April 30, 2012
Artist Stuart Ringholt leading a "naturist tour" of MONA
If you’re going to confront sex and death – or at least the art world’s latest depictions of them – you might as well be naked.
This notion was cheerfully explained to me by a fresh-faced Aussie attendant when I first arrived at MONA, the Museum of Old and New Art, a radically innovative new institution in Tasmania, whose very purpose is to upend our pre-conceived notions of what a museum should be. I’d first noticed that an after-hours “naturist tour” was on offer, and asked what this involved. Apparently, participants would be escorted through the subterranean exhibitions while in the state that nature intended. The guide would also be naked, of course. Even the guards would be naked. Since many of MONA’s artworks deal with the intimate workings of the human body, any naked viewer’s involvement would surely be at a heightened level, the attendant said.
Who could turn an offer like that down…?
My piece on the museum is in the current May issue Smithsonian Magazine, or can be read online here… My project on the visit was to meet MONA’s owner and creator, a professional gambler named David Walsh, an eccentric character who has single-handedly transformed the cultural life of Tasmania, Australia’s remote island-state. He told me that he had expected his collection of confronting artworks would cause a certain amount of outrage – but it turns out Tasmanians are hard to shock. Instead, the museum has been wildly successful, bringing visitors from all over the world.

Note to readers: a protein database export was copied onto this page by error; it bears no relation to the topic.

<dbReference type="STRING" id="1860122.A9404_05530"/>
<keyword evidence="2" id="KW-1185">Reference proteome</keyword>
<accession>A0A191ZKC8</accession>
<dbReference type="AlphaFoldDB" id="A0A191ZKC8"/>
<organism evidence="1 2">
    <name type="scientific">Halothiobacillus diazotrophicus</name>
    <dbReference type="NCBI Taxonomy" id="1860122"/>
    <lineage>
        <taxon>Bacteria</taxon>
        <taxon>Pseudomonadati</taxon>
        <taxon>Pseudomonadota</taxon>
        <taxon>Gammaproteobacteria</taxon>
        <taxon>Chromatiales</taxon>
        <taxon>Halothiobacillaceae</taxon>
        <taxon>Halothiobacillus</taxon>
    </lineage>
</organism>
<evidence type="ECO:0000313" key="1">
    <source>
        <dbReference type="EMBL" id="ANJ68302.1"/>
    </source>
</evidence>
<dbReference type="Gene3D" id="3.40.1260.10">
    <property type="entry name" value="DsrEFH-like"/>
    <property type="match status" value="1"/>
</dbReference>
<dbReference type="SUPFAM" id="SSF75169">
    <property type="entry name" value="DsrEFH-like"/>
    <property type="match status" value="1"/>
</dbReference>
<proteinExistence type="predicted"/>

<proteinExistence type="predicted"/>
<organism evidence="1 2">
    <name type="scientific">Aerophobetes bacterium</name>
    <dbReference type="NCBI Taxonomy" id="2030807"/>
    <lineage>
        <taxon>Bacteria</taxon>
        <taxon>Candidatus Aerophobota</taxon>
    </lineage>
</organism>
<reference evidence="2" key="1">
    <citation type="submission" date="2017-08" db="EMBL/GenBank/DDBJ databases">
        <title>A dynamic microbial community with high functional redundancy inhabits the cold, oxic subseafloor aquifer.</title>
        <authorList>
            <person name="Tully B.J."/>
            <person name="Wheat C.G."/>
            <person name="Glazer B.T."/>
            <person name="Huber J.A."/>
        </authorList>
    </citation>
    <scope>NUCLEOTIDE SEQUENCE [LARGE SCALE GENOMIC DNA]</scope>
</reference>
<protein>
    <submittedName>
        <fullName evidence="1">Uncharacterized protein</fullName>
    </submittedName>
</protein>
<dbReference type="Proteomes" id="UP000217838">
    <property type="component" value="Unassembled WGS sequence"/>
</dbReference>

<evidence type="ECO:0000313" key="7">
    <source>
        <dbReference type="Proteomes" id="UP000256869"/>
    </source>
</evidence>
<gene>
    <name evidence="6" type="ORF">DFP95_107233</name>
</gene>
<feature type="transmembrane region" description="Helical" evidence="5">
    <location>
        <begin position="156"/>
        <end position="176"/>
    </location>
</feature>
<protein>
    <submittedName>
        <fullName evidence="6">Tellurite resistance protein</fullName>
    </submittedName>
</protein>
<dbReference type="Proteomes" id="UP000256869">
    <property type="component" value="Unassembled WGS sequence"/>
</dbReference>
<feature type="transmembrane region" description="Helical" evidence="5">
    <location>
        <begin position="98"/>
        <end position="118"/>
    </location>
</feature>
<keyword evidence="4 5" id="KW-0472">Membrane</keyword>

There are some great images of museum on the magazine website, but I thought readers might be interested in a few other photos….
The Museum of Old and New Art on the Derwent River -- one of the world's biggest private collections of contemporary art -- the best way to get there is by ferry from Hobart
David Walsh -- a Tasmanian professional gambler who has poured his fortune into acquiring provocative art
Over 100 plaster casts of vaginas line one wall...
X-ray images of lovers embracing (in one case, a man is having his way with a chicken...)
The Cloaca, a machine that reproduces the human digestive system -- staff "feed" the creation in the morning and collect the odiferous result in the afternoon...
Tony Perrottet is the author of Napoleon’s Privates: 2500 Years of History Unzipped and The Sinner’s Grand Tour: A Journey Through the Historical Underbelly of Europe; www.tonyperrottet.com